Joe Alosi bids on storage units that have been abandoned by whoever rented them. He does not know what he is getting before he purchases a unit, so he is always at least a little surprised when he opens one up after purchasing the contents.
The contents of this particular unit he had purchased were not exciting at first glance, just several plastic bins which were covered with dust. It’s the contents of those bins that are one of the more memorable discoveries he’s ever made on the job.
Inside each bin were rows of envelopes, tightly packed in their sealed containers. As a veteran of the Marine Corps, he felt a connection with the letters he found in the envelopes as he opened each one.
Mostly hand-written, mostly written by members of a single family, the letters dated back to World War II. The Eydes family lived in Rockport, Illinois, and had three brothers serving in the military during the war. One of the brothers was a Marine, one was in the Army, and the third served in the Army Air Forces.
The letters numbered in the hundreds, they covered the WWII years and more, documenting the terror of war, the nostalgia of childhood, and opinions on everything from movies to the Chicago Cubs. They even document the racist and stereotyped descriptions of the Japanese and German soldiers common at the time.
Taken together, the letters document the war from multiple fronts, as the brothers each relate their individual experiences to the family back home. With great detail and not a little narrative skill, the brothers share a unique insight into the lives of the troops in battle and in between battles.
One of the brothers, Frank, developed a condition diagnosed as “schizophrenia” by the doctors. As his mental condition worsened, his letters became shorter and shorter. Eventually, his life is documented by the brothers, who discuss Frank’s legal troubles and emotional condition, while they plan and move on with their own lives after the war.
John Eydes ran a window installation business after his discharge from the military. He died in 1962 from a brain tumor.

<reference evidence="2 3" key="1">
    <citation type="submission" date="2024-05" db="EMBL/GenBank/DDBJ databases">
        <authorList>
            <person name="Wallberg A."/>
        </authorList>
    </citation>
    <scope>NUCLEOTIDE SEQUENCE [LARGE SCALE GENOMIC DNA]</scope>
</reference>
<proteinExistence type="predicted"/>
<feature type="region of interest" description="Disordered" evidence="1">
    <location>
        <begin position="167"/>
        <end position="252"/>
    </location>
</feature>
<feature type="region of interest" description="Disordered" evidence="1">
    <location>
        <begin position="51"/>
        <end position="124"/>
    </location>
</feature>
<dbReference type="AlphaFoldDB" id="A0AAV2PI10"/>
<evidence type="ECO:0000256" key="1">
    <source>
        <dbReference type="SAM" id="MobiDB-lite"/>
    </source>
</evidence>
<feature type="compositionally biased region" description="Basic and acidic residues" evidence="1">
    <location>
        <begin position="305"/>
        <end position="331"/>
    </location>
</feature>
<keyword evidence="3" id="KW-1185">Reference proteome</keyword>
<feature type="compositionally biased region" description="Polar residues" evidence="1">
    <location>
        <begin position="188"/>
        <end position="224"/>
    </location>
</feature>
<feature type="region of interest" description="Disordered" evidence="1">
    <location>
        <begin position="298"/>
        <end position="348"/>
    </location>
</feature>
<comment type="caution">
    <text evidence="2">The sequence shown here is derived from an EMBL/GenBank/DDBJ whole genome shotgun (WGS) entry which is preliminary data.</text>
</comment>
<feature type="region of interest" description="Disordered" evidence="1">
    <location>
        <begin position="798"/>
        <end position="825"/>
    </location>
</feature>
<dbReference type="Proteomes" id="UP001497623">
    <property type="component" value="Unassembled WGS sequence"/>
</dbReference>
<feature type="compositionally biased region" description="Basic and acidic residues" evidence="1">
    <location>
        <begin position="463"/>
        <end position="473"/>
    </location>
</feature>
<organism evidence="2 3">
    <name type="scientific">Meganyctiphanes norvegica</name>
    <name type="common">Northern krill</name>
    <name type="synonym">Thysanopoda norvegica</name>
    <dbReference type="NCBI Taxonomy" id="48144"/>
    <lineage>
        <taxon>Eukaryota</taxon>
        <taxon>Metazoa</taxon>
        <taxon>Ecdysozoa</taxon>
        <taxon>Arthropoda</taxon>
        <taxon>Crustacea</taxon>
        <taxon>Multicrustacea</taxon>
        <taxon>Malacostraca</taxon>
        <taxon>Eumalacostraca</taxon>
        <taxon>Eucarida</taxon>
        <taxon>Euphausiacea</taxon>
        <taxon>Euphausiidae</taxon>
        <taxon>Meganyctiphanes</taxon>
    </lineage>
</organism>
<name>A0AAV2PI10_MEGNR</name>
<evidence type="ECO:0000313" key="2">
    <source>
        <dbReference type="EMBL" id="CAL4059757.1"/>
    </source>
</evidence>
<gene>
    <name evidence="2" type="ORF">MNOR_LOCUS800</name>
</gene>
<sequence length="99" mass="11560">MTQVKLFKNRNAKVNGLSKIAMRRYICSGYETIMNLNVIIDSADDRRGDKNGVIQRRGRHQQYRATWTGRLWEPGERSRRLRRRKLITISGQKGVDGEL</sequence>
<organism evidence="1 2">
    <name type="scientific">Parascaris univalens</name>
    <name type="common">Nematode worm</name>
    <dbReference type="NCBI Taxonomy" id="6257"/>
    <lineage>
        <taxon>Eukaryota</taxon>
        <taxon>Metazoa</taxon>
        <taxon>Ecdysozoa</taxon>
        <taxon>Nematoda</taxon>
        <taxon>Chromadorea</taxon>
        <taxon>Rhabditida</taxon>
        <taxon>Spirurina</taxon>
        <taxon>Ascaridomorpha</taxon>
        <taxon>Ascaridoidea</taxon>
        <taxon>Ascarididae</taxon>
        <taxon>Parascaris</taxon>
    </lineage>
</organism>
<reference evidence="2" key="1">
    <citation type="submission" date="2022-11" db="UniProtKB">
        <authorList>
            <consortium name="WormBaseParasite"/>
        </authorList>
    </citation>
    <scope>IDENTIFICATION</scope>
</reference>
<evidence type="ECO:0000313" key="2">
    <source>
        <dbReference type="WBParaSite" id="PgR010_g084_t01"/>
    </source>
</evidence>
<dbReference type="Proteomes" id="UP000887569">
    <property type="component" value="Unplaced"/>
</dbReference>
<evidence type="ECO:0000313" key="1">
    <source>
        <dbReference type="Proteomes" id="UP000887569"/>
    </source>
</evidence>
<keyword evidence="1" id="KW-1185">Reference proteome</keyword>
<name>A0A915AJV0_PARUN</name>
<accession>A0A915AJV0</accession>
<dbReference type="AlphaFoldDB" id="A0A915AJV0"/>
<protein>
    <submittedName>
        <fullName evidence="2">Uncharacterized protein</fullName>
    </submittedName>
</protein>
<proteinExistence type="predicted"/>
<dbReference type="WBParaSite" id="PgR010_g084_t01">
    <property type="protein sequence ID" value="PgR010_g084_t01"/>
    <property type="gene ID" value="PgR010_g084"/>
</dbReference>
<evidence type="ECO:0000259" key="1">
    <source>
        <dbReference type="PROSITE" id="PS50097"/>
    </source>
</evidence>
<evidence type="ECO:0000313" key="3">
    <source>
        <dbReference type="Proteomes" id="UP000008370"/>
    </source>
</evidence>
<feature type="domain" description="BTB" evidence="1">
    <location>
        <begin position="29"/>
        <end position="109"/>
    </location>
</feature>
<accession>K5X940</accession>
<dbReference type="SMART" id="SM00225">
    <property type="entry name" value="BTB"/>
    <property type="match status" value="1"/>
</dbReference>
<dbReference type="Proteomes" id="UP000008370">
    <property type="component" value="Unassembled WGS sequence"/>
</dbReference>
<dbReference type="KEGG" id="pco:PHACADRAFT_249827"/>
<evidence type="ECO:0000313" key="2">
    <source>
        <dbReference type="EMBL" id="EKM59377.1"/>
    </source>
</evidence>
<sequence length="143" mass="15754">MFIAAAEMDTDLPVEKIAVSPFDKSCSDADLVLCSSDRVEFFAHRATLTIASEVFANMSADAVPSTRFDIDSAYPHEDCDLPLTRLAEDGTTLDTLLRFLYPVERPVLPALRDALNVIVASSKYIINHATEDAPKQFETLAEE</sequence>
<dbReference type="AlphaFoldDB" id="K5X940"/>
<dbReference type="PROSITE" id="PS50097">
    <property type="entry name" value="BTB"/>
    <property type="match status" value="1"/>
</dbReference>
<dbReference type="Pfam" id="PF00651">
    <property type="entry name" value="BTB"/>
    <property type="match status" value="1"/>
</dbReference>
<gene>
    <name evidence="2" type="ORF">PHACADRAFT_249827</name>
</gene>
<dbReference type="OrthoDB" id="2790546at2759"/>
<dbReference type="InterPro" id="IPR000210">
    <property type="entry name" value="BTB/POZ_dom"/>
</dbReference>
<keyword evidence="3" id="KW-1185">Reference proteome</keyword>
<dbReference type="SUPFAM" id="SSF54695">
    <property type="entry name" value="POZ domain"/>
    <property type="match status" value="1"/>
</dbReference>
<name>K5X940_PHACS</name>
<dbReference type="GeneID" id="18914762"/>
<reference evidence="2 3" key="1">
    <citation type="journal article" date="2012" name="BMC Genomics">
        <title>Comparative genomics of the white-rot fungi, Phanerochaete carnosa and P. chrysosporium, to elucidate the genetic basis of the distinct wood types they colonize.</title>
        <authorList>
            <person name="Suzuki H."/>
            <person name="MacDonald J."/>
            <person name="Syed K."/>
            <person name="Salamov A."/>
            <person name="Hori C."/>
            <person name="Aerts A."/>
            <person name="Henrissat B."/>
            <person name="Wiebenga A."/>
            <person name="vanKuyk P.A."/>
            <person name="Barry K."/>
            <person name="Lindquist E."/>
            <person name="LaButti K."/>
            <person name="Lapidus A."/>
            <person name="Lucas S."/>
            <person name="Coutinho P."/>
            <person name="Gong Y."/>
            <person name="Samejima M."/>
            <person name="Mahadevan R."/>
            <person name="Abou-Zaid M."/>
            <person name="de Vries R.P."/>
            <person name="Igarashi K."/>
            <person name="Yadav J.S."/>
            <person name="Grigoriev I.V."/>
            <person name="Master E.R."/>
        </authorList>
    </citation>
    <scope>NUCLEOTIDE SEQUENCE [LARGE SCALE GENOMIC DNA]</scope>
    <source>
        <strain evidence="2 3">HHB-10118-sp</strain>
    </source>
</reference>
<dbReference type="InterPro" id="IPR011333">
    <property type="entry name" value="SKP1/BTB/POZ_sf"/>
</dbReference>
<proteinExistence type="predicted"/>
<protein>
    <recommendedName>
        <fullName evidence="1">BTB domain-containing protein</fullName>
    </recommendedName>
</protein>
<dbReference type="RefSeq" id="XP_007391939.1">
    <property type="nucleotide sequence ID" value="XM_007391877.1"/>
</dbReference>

Ralph worked for the US Atomic Energy Commission, where he witnessed the test of nuclear bombs in the South Pacific. Not much else is known about his professional life, other than that he worked either with or for the CIA, who refuses to divulge information about the work he did or his relationship with the agency.
Sanford, a fourth brother, was found unfit for military service and so did not serve in the war. He worked for Woodward Governor until his death at age 56, in 1971.
Alosi brought the letters home and shared them with his wife and children. They took turns and read the letters out loud to the whole family. Meanwhile, Alosi wondered how such a treasure trove of family history could have been abandoned in a storage locker and whether any of the family members were around to return the letters to.
Alosi held onto the letters for eight years, unable to find any relatives to return them to. Eventually, he reached out to the Washington Post. The newspaper was able to locate a distant relative of the Eydes – a second cousin named Vicki Venhuizen who knew the brothers when they were young men. She said that none of the brothers ever married or had children. The other cousins their age have all died.
Ralph was the brother who had stored all of the letters. He had given them to a half-sister who, in turn, left them to her relatives when she died. Those relatives were most likely unaware of the significance of the letters and never retrieved them. It is unclear exactly how they ended up in the storage unit.
Venhuizen expressed her gratitude that Alosi had not simply thrown them away. She hopes to read them someday. Alosi said he’d work with Venhuizen to determine what will happen with the letters.